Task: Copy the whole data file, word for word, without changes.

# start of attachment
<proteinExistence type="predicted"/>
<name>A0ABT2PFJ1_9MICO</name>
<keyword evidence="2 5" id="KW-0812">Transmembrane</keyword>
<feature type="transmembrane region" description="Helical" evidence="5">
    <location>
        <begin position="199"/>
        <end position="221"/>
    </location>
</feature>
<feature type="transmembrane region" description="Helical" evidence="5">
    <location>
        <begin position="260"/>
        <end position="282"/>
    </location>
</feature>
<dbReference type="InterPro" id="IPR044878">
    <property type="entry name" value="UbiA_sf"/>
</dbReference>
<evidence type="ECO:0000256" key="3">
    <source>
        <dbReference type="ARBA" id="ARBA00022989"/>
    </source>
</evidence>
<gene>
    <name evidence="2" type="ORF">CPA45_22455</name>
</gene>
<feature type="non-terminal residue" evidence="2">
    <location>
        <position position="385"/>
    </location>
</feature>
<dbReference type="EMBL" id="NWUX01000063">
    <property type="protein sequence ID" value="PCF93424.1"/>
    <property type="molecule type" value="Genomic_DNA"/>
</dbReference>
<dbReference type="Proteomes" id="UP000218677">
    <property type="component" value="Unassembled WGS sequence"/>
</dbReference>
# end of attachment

<proteinExistence type="predicted"/>
<name>A0ABT2PFJ1_9MICO</name>
<keyword evidence="2 5" id="KW-0812">Transmembrane</keyword>
<feature type="transmembrane region" description="Helical" evidence="5">
    <location>
        <begin position="199"/>
        <end position="221"/>
    </location>
</feature>
<feature type="transmembrane region" description="Helical" evidence="5">
    <location>
        <begin position="260"/>
        <end position="282"/>
    </location>
</feature>
<dbReference type="InterPro" id="IPR044878">
    <property type="entry name" value="UbiA_sf"/>
</dbReference>
<evidence type="ECO:0000256" key="3">
    <source>
        <dbReference type="ARBA" id="ARBA00022989"/>
    </source>
</evidence>
<gene>
    <name evidence="2" type="ORF">CPA45_22455</name>
</gene>
<feature type="non-terminal residue" evidence="2">
    <location>
        <position position="385"/>
    </location>
</feature>
<dbReference type="EMBL" id="NWUX01000063">
    <property type="protein sequence ID" value="PCF93424.1"/>
    <property type="molecule type" value="Genomic_DNA"/>
</dbReference>
<dbReference type="Proteomes" id="UP000218677">
    <property type="component" value="Unassembled WGS sequence"/>
</dbReference>